You dig Gregorian chants? Or are renaissance madrigals more your thing?
Maybe foot-stompin', hand-clapping gospel gets your juices flowing.
Whatever your musical tradition, you can find an outlet this weekend, as two local church choirs, and the area's premier vocal chamber group, offer separate programs that will give kids and adults a closer understanding of the vocal arts.
The first concert, on Saturday afternoon, called the Mysterious Musical Machine, is a 600-year journey through musical history, from Gregorian chants (the first written forms of European music), right up to more experimental 20th century arrangements.
Aimed at younger listeners, the Mysterious Musical Machine is a light-hearted departure for a 25-member group that specializes in bringing some of the most rigorous vocal music to area stages.
On April 16, the ensemble performed a program that included works from four 20th century composers, including a 16-minute a cappella piece by Aaron Copland called "In the Beginning."
In this case, it's far less heady fare as eight members of the ensemble act out characters from different periods of European music. The concert begins when director Deborah Teske waves her baton before a motley choir and gets little more than jumbled cacophony in return as each singer croons in styles from his or her own period.
As Teske tries to make sense of the musical melee, we meet each of those diverse singers, from a medieval character (played by bass vocalist Jim Sena) who still thinks the world is flat, to a snobbish classical music afficianado (played by bass Andy Hasenyager) to a swooning, sighing and love-worn musician of the Romantic period (soprano Lori Bammesberger).
"The medieval character is very entertaining," said Teske with a chuckle. "He's completely overwhelmed by superstition. He thinks goblins live in the woods and that ships are falling off the edge of the world."
The magical mystery tour was the brain-child of David Sckolnik, a local arts promoter who shares the ensemble's mission of bringing more youngsters into the musical fold.
"Pretty much all arts organizations realize these days that they have to take responsibility for making sure audiences exist in the future," said Sckolnik, who does his own work building the fan base by teaching courses on classical music, and by hosting the weekly arts program "ArtSpeak" on KCME-FM.
The program wraps up with a Russian folk song, "Oy Polna Polna Korobushka" (How full is my basket?), as a way to bring home the very 21st century message of musical diversity.
But if "Oy Polna Polna" doesn't get you out of your seat, then check out the weekend's next vocal extravaganza on Sunday night. Choirs from the area's premier African-American churches merge into one, 60-voice Alleluia machine for a two-hour concert at Colorado College's Shove Chapel.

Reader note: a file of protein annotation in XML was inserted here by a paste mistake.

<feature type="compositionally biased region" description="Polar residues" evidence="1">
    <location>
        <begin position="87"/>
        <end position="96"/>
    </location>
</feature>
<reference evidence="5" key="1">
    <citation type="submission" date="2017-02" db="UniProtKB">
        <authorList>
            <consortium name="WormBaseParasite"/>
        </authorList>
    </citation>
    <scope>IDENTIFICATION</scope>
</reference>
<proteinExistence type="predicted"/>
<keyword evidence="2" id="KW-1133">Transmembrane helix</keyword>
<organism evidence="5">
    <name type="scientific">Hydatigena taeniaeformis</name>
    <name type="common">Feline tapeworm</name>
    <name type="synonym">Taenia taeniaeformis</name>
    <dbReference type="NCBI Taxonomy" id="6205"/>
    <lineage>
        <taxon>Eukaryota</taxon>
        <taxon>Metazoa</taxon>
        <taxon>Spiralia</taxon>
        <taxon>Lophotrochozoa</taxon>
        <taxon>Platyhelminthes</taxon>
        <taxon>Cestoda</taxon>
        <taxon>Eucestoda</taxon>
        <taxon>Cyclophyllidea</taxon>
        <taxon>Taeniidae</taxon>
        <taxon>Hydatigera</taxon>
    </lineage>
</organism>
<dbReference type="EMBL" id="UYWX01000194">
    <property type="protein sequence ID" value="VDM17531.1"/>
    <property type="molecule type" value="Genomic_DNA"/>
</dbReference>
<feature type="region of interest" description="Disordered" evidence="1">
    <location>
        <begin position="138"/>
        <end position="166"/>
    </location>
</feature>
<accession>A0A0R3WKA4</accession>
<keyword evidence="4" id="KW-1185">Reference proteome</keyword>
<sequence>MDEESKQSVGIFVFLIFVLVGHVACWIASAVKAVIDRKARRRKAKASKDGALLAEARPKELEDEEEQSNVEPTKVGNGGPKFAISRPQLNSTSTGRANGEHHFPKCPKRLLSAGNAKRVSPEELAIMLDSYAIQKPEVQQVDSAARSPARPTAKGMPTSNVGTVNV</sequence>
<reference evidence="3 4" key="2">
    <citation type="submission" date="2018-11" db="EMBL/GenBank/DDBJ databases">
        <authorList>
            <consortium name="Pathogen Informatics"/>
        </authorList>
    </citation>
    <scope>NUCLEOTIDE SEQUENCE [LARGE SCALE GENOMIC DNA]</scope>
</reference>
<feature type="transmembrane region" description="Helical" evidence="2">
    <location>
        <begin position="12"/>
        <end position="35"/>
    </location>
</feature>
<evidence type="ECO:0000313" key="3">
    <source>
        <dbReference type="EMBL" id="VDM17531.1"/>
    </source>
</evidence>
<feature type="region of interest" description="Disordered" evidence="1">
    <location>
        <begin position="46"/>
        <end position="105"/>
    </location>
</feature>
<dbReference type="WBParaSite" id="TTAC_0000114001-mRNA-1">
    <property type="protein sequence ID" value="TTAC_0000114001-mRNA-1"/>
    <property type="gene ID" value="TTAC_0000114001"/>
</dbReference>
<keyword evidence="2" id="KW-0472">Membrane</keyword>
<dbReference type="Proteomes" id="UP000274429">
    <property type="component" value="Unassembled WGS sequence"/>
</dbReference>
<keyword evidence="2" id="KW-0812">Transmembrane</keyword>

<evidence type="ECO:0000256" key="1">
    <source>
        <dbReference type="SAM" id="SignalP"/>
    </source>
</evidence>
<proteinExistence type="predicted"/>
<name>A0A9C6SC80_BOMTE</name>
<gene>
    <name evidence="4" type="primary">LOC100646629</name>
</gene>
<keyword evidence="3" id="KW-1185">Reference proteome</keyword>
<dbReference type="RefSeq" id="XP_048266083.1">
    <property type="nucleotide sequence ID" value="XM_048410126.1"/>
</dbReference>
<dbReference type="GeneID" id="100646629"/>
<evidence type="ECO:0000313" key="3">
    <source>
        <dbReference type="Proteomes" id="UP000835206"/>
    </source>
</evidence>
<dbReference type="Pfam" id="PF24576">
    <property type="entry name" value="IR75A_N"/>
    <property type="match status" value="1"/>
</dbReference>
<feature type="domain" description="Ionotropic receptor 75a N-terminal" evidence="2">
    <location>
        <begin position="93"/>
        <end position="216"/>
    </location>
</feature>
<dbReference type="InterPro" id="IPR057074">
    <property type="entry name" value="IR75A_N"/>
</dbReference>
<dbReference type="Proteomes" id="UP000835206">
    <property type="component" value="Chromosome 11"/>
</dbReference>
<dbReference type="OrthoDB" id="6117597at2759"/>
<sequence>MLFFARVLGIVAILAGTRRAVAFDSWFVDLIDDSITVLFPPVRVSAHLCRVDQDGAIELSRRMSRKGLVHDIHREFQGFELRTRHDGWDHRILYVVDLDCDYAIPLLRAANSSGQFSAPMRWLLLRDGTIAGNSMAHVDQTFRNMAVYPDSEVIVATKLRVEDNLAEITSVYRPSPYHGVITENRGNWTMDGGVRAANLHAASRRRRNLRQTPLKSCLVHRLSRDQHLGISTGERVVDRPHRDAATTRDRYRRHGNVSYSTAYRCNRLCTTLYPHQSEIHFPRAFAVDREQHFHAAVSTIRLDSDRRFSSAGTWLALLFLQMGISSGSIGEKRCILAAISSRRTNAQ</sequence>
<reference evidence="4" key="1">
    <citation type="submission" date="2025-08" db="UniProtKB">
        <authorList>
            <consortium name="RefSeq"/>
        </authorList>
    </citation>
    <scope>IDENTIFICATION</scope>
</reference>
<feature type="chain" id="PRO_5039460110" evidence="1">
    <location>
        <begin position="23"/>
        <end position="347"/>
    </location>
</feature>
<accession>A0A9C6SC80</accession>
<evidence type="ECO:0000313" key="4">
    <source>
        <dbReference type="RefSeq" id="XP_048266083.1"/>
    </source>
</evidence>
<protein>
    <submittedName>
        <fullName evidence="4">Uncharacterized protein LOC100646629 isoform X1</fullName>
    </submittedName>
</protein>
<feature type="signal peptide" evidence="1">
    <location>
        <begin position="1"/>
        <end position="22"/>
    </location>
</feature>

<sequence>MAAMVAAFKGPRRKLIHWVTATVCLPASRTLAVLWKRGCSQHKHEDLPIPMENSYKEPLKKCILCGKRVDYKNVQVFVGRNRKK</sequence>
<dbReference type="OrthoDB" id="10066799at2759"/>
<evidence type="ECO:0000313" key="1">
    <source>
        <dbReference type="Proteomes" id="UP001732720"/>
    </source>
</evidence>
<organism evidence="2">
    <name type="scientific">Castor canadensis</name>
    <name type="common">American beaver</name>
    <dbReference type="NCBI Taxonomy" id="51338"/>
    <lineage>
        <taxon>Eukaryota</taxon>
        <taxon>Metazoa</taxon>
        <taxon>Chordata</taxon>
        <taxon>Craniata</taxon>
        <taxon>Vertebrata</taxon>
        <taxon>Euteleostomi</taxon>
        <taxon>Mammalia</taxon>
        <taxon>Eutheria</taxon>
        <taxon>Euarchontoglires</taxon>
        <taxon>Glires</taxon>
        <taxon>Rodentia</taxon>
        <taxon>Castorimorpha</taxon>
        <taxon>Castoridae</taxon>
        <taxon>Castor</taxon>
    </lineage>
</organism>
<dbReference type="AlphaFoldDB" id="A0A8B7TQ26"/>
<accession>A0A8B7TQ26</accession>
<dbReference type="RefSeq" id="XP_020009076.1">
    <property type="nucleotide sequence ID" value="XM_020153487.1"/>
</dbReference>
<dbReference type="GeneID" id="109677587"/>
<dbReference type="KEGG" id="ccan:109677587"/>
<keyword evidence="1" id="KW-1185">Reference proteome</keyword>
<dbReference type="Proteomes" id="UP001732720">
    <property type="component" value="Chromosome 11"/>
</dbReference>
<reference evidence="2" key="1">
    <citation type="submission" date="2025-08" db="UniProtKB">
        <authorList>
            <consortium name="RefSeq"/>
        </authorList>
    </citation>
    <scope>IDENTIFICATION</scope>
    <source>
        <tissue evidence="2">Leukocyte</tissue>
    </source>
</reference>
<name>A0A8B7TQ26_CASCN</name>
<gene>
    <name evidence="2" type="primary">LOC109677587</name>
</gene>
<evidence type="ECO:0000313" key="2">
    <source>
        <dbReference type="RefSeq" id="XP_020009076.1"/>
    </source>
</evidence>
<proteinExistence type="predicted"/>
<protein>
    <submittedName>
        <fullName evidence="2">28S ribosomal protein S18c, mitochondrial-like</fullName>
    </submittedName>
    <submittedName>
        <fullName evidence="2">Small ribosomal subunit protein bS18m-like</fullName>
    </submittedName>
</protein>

"Shout Now! A Gospel Extravaganza" features choirs and vocalists from the Trinity and Friendship Baptist churches, who will likely rock the gothic, campus chapel right up to St. Peter's gate in a performance that also serves as a survey of gospel's history.
"The term "gospel" wasn't coined until the 1920s, but people often use the terms "gospel" and "spiritual" interchangeably," said Rochelle Mason, director of Minority Student Life for Colorado College and a member of Friendship Baptist Church.
The concert should help dispel such misunderstandings, as the choirs take the audience on an historical tour of gospel's roots, from the early spirituals of enslaved Africans, to the souped-up, electrified sounds of contemporary churches.
If you're like me -- raised Quaker or in some other, more quiet Protestant denomination -- you may want to also check out a three-hour workshop offered Saturday afternoon by members of both the Trinity and Friendship congregations.
The session will serve both as a primer to the uninitiated, as well as an in-depth, historical seminar. Featuring Adrian Fowler, the minister of music from Friendship Baptist Church, along with members of the Trinity Choir, the session will delve into gospel's roots in African musical forms to the development of blues, rap and other secular styles in the 19th century.
"There was a lot of cross-pollination with the blues, but gospel borrowed more from the blues," than vice-versa, said Mason. "In fact, there was a real outcry in black churches when they began including blues music in the services. People said it sounded like going to a gin joint. Now there's the same outcry as styles like rap are incorporated."
There won't be much rapping in Sunday night's performance, but there will be a brief tribute to Colorado Springs vice mayor Leon Young, to whom the evening's music is dedicated.